King Crab

Personal use king crab fishing outside of Section 11-A is only open to Alaska residents. A sport fishing license and a Southeast Alaska Regional Personal Use King Crab Permit are required. These are available at the ADF&G online store. Please check for Personal Use Emergency Orders, legal-size and pot configurations, and restrictions online. Note that only male king crabs that are 7" minimum carapace width may be kept. Section 11-A is currently CLOSED to Alaska resident PU king crab fishing. Harvest must be reported online. Please check the 2021 Southeast Alaska Sport Fishing Regulations Summary booklet pages 33-36 for regulations specific to shellfish.

Dungeness and Tanner Crab

Fishing for shellfish is open the entire year, except that Tanner crab fishing is CLOSED June 16 through June 30. Beginning July 1, harvested Tanner males need to be 5.5" minimum width, and females cannot be kept. When the season opens, no more than 4 pots or 10 rings per vessel may be used to take Tanner crab.

Dungeness crab can be taken the entire year, but Dungeness males need to be 6.5" minimum carapace width. For Alaska residents in the Juneau area, licensed anglers can keep 20 Dungeness males, 6.5" minimum width. For non-residents in the Juneau area, licensed anglers can keep 3 male Tanner and Dungeness crab (in combination). While taking Dungeness crab, 5 pots or 10 rings per person may be used, with a max of 10 pots or 20 rings per vessel.

In total, no more than 5 pots per person and 10 pots per vessel may be used for taking shellfish regardless of pot type.

Sport and personal use regulations, limits, and gear requirements for shellfish can be found on pages 33-36 of the 2021 Southeast Alaska Sport Fishing Regulations Summary. Permits are not needed to harvest Tanner and Dungeness crab, just your sport fishing license.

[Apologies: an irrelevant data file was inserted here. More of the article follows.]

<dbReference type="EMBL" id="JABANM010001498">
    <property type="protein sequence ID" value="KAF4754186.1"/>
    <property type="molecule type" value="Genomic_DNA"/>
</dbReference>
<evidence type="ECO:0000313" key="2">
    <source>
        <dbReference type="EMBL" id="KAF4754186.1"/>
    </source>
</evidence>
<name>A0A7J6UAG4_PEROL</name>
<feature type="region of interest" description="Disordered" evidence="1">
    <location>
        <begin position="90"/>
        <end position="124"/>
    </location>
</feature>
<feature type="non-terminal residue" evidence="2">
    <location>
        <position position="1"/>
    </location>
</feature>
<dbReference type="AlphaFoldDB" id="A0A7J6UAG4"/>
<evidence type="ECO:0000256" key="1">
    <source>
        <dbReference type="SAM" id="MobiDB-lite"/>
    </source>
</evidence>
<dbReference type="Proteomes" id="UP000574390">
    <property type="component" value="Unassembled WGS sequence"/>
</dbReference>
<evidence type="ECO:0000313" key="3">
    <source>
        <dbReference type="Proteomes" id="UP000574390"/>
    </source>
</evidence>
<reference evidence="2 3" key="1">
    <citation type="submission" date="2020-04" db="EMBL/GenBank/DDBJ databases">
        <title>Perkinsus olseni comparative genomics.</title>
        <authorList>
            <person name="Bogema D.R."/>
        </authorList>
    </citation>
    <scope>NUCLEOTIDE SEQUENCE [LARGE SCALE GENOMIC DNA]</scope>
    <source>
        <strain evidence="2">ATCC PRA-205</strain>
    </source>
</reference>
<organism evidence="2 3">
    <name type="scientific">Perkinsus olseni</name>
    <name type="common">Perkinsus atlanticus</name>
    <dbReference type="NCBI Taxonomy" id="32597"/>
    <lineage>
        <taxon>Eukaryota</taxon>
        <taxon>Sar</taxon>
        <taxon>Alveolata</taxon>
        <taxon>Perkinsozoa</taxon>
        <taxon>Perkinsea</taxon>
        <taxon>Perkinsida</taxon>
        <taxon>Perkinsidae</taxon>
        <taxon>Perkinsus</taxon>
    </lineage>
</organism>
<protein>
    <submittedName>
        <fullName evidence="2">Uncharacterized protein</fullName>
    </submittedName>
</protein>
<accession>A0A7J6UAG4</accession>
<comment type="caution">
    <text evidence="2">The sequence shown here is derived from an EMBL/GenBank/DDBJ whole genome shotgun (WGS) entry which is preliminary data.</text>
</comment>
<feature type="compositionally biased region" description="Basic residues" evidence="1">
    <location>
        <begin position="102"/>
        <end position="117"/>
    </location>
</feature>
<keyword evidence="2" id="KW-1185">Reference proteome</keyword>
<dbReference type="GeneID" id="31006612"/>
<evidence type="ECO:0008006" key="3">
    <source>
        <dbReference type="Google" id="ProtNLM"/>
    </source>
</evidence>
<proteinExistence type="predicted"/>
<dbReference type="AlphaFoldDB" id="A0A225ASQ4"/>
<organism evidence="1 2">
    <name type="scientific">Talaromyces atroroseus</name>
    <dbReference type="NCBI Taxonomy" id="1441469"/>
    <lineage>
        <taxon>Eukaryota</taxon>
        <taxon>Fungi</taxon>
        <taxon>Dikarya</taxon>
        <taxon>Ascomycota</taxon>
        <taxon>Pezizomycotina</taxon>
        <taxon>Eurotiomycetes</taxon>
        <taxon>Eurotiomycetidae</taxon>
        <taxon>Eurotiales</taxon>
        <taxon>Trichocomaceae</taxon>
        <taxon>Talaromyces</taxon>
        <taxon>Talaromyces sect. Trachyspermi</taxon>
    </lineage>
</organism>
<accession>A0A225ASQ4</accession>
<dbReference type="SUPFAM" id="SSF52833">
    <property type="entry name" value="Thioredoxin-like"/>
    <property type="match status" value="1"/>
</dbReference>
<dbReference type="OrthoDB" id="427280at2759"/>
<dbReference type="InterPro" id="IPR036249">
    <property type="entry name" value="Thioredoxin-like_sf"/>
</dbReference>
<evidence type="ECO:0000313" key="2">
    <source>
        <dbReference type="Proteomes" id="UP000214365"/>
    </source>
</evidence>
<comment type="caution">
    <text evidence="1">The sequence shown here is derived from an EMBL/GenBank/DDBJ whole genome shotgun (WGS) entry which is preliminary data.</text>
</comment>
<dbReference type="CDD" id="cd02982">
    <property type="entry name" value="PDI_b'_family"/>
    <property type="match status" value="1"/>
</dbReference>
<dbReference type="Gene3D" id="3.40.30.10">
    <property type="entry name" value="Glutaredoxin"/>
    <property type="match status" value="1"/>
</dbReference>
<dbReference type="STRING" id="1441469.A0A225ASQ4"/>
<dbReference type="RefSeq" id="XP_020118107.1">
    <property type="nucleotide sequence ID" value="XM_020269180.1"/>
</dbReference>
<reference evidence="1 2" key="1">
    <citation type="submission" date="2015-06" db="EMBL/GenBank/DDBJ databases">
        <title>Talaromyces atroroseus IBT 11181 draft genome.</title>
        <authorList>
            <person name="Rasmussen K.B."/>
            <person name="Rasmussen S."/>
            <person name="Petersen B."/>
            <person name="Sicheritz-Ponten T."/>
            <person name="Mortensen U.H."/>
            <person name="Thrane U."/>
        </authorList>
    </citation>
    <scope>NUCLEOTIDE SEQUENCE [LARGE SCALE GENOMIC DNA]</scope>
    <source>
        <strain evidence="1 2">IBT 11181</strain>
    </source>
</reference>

Shrimp

Sport and personal use shrimp fisheries in the Juneau area will remain CLOSED until further notice. The closed area consists of all marine waters of Section 11-A north and west of a line extending from a regulatory marker near point Bishop to the Coast Guard marker and light on Point Arden, extending to a line at the latitude of Little Island light, and east of a line from Little Island light to Point Retreat light. Check the Sport and Personal Use News Release.

Outside of the 11-A area, sport and personal use shrimp fishing remain open. Sport and personal use shrimpers who have a valid sport fishing license must also have a free shrimp permit available on the ADF&G online store. Participating anglers must sign their permit in ink to make it valid and have the permit in possession while taking shrimp in Southeast Alaska. Shrimp limits and gear requirements for sport and personal use shrimp fishing can be found on pages 33-36 of the 2021 Southeast Alaska Sport Fishing Regulations Summary. Reporting of effort and harvest is required and must be submitted to the department even if you did not fish.

Clams

Every season, the Douglas office gets questions about harvesting clams in the Juneau area. ADF&G does not recommend harvesting clams from any waters in the Juneau area due to the possibility that the clams may contain Paralytic Shellfish Poisoning (PSP) toxins. Currently, no beaches in the Juneau area are monitored on a regular basis (i.e- "certified") for PSP toxins. If you harvest, you do so at your own risk of PSP poisoning. Sporadic sampling has been conducted by the Southeast Alaska Tribal Ocean Research (SEATOR) project, but clams of any species and at any time during the year may still contain toxic levels of PSP. Please navigate to the following Department of Environmental Conservation (DEC) web page for more information about PSP.

Interactive Fishing Location Maps

NEW! Check out the wefishak page on the ADF&G website for the new gofishak interactive map to discover popular fishing locations and information on species run timing, fishing gear selections, and boat and angler access tips!